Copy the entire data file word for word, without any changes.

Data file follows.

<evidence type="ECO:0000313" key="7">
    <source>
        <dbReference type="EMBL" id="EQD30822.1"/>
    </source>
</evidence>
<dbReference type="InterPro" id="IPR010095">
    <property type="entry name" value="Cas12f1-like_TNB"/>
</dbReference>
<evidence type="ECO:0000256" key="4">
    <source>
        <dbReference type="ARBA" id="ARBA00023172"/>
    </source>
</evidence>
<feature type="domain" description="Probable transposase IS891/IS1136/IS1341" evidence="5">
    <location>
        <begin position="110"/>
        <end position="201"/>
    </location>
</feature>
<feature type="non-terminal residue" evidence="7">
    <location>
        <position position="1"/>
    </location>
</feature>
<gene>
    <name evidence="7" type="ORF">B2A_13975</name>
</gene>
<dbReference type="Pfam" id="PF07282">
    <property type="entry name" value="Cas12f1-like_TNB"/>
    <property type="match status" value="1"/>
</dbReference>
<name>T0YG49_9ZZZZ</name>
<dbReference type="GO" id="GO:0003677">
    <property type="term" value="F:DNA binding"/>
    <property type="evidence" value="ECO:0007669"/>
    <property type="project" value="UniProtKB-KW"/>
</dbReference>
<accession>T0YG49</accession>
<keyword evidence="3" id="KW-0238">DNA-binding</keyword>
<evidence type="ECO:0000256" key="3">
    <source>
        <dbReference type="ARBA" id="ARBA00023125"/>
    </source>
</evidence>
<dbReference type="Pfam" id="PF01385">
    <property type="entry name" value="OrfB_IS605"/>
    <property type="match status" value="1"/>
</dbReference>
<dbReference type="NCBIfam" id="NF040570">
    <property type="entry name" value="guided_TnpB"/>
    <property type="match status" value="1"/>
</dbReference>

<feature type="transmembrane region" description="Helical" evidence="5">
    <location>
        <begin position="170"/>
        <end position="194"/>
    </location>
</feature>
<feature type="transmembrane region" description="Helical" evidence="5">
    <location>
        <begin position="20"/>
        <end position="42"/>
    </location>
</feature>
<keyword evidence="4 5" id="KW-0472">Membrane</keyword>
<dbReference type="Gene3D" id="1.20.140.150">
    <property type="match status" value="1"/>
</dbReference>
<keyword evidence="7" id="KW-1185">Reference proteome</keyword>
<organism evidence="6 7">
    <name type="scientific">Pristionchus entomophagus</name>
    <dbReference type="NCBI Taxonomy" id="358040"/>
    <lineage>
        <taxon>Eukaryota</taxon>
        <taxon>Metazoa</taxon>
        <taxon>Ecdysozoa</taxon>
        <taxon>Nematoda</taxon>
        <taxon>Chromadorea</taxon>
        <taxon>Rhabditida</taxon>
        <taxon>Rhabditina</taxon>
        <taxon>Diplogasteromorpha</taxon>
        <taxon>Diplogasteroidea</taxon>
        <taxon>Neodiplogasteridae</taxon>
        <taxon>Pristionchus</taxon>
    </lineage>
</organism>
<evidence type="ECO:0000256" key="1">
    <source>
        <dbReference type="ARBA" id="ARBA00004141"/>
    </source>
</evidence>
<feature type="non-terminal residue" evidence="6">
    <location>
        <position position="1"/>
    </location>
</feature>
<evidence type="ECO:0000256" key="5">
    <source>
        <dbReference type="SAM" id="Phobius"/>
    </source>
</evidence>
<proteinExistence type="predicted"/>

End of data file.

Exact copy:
<evidence type="ECO:0000313" key="7">
    <source>
        <dbReference type="EMBL" id="EQD30822.1"/>
    </source>
</evidence>
<dbReference type="InterPro" id="IPR010095">
    <property type="entry name" value="Cas12f1-like_TNB"/>
</dbReference>
<evidence type="ECO:0000256" key="4">
    <source>
        <dbReference type="ARBA" id="ARBA00023172"/>
    </source>
</evidence>
<feature type="domain" description="Probable transposase IS891/IS1136/IS1341" evidence="5">
    <location>
        <begin position="110"/>
        <end position="201"/>
    </location>
</feature>
<feature type="non-terminal residue" evidence="7">
    <location>
        <position position="1"/>
    </location>
</feature>
<gene>
    <name evidence="7" type="ORF">B2A_13975</name>
</gene>
<dbReference type="Pfam" id="PF07282">
    <property type="entry name" value="Cas12f1-like_TNB"/>
    <property type="match status" value="1"/>
</dbReference>
<name>T0YG49_9ZZZZ</name>
<dbReference type="GO" id="GO:0003677">
    <property type="term" value="F:DNA binding"/>
    <property type="evidence" value="ECO:0007669"/>
    <property type="project" value="UniProtKB-KW"/>
</dbReference>
<accession>T0YG49</accession>
<keyword evidence="3" id="KW-0238">DNA-binding</keyword>
<evidence type="ECO:0000256" key="3">
    <source>
        <dbReference type="ARBA" id="ARBA00023125"/>
    </source>
</evidence>
<dbReference type="Pfam" id="PF01385">
    <property type="entry name" value="OrfB_IS605"/>
    <property type="match status" value="1"/>
</dbReference>
<dbReference type="NCBIfam" id="NF040570">
    <property type="entry name" value="guided_TnpB"/>
    <property type="match status" value="1"/>
</dbReference>

<feature type="transmembrane region" description="Helical" evidence="5">
    <location>
        <begin position="170"/>
        <end position="194"/>
    </location>
</feature>
<feature type="transmembrane region" description="Helical" evidence="5">
    <location>
        <begin position="20"/>
        <end position="42"/>
    </location>
</feature>
<keyword evidence="4 5" id="KW-0472">Membrane</keyword>
<dbReference type="Gene3D" id="1.20.140.150">
    <property type="match status" value="1"/>
</dbReference>
<keyword evidence="7" id="KW-1185">Reference proteome</keyword>
<organism evidence="6 7">
    <name type="scientific">Pristionchus entomophagus</name>
    <dbReference type="NCBI Taxonomy" id="358040"/>
    <lineage>
        <taxon>Eukaryota</taxon>
        <taxon>Metazoa</taxon>
        <taxon>Ecdysozoa</taxon>
        <taxon>Nematoda</taxon>
        <taxon>Chromadorea</taxon>
        <taxon>Rhabditida</taxon>
        <taxon>Rhabditina</taxon>
        <taxon>Diplogasteromorpha</taxon>
        <taxon>Diplogasteroidea</taxon>
        <taxon>Neodiplogasteridae</taxon>
        <taxon>Pristionchus</taxon>
    </lineage>
</organism>
<evidence type="ECO:0000256" key="1">
    <source>
        <dbReference type="ARBA" id="ARBA00004141"/>
    </source>
</evidence>
<feature type="non-terminal residue" evidence="6">
    <location>
        <position position="1"/>
    </location>
</feature>
<evidence type="ECO:0000256" key="5">
    <source>
        <dbReference type="SAM" id="Phobius"/>
    </source>
</evidence>
<proteinExistence type="predicted"/>